Western Washington University Student-Run Recycling Program

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Type: Program

Status: Launched in 1971

Source File: http://recycle.as.wwu.edu/

Description:

Introduction
In 1971, Western Washington University became one of the first universities in the United States to have a campus recycling program. The A.S. Recycle Center continues to be unique among its kind: it's student - run!

Every day, the A.S. Recycle Center collects 3,800 pounds of recyclables from Western's campus, continuing our commitment to reducing Western's waste stream and lightening our burden on the environment.

Mission Statement
The mission of the A.S. Recycle Center is to provide the opportunity for faculty, staff and students to recycle on campus, to educate the University community on the recycling process at Western, and to continually increase our collection efforts in order to reduce Western's waste stream. In addition to this, we provide student employment opportunities and work experience, specifically in recycling and waste management.

Western's Recycle Policy
From the G.O.L.D. Plan 1994 (Government Options for Landfill Disposal)

Western Washington University is committed to efficient, non-wasteful use of resources as evidenced by its Associated Students model recycling program. In addition, the University has developed the Government Options to Landfill Disposal (G.O.L.D.) Plan for waste reduction, recycling, and procurement of recycled and recyclable materials.

All departments, offices, and operations, including all Western faculty, staff, and students, will participate in achieving the G.O.L.D. Plan objectives.

History of the Recycle Center
In the early 1970s, a small campus recycling program - one of the first in the country! - was started by a group of Huxley students and University Central Stores. 1976 marked the year when the A.S. incorporated the Recycle Center and began its commitment to the program. Over the years, the A.S. has provided not only generous financial support, but has also gifted the Recycle Center with three trucks, two forklifts and a house to operate out of. Recycling not being the industry that it is today, it was necessary to sell the recycled goods to local companies. Georgia Pacific accepted the paper, while local businesses took the tin, aluminum and glass. The A.S. Community Drop Off Center aspect of the program also contributed greatly to the Recycle Center's funding.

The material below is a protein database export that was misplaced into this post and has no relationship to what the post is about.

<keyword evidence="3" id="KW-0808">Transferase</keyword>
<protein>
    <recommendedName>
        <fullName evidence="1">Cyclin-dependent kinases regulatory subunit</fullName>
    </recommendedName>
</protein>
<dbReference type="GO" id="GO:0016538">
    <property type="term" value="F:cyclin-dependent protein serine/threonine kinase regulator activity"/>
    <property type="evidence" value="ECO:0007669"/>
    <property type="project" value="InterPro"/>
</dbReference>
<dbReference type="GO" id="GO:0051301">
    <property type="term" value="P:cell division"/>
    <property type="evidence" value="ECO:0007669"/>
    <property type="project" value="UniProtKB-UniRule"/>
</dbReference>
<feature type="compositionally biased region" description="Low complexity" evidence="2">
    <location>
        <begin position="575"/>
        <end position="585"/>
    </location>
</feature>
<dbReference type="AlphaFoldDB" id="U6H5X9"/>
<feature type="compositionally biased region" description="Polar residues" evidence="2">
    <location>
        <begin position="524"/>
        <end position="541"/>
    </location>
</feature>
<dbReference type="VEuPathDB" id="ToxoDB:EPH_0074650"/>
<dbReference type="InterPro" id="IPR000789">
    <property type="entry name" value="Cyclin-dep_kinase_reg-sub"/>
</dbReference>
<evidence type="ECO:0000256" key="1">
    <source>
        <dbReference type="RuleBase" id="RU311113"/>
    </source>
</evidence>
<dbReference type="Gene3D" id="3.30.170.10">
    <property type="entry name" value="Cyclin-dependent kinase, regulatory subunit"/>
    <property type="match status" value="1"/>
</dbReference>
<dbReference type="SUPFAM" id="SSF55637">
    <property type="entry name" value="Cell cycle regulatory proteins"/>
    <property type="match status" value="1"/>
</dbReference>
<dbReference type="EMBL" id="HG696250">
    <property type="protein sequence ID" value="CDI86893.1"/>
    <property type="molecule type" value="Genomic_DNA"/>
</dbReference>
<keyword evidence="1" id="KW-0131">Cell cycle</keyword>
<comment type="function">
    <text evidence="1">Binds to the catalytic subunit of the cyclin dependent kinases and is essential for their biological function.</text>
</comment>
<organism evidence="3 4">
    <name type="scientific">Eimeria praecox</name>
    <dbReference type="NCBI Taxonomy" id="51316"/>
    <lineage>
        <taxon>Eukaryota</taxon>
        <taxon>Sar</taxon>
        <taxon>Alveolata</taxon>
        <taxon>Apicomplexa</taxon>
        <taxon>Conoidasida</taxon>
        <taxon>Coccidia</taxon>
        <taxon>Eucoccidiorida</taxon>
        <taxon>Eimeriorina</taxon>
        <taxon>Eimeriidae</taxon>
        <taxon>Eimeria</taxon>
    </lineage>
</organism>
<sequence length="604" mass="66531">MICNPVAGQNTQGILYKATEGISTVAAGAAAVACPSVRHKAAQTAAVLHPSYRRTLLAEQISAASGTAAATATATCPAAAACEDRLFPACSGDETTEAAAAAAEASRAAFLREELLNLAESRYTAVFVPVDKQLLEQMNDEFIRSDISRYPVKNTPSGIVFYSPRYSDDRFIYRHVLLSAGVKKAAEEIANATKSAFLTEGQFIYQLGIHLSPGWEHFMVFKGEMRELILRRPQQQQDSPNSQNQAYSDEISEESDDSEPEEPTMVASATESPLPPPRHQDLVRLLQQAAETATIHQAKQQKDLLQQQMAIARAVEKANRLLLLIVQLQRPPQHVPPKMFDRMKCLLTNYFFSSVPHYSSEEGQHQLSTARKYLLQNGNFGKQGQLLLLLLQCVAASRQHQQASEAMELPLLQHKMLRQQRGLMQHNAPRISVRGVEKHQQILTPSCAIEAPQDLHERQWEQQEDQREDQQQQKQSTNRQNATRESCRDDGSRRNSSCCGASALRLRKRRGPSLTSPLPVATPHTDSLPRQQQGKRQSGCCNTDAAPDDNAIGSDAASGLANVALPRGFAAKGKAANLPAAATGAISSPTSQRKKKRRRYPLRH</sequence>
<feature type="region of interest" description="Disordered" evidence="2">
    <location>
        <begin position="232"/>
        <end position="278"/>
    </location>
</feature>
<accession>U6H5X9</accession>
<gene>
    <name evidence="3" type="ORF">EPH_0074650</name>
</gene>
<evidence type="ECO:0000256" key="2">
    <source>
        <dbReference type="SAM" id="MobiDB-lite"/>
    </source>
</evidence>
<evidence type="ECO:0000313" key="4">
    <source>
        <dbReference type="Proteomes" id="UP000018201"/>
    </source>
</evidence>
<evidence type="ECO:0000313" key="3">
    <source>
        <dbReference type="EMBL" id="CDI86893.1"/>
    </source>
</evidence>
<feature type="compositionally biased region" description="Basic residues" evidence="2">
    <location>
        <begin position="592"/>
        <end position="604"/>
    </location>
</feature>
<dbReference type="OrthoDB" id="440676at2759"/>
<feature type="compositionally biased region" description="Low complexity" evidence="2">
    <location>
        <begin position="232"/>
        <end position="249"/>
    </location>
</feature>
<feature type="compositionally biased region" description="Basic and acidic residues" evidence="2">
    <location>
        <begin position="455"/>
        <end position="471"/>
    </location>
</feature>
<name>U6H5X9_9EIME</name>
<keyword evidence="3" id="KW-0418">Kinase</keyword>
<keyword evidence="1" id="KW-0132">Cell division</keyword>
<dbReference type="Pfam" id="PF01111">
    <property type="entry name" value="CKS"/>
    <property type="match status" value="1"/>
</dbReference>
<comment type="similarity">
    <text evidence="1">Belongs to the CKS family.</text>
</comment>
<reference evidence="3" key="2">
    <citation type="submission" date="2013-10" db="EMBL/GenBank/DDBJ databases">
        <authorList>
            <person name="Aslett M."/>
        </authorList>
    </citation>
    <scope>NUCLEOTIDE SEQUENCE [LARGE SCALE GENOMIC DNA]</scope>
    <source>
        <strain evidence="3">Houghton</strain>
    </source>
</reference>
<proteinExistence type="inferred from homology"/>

In its beginning, the Recycle Center was run by ten paid students, who collected about 233 lbs. of recyclables from Western's campus every day. But as the years went by, the AS realized that there needed to be some continuity in leadership to maintain an effective Recycling program. So in 1987, a full time coordinator was hired to oversee the student managers and employees. This marked a great improvement in the overall productivity of the Recycle Center - student employees could come and go, but the ultimate goals of the RC would always be met.

Western's campus has grown a lot over the years, and in 1995 it was time to move the Recycle Center to a location more suitable for the large amount of recycling that was being processed. A new, larger building was built to house the Recycle Center. The old building, which was really just a small house located where the C lots are now, was partially recycled and the rest was burnt down as a part of fire fighter training.

Today, the Recycle Center employs one coordinator, three student managers and a staff of ten students. This group of fourteen is responsible for collecting 3,800 pounds of recyclables every day. Though a lot has changed during the past thirty years, our purpose remains the same: to provide as many recycling opportunities on campus as possible, thereby reducing our consumption of natural resources and our impact on the environment.

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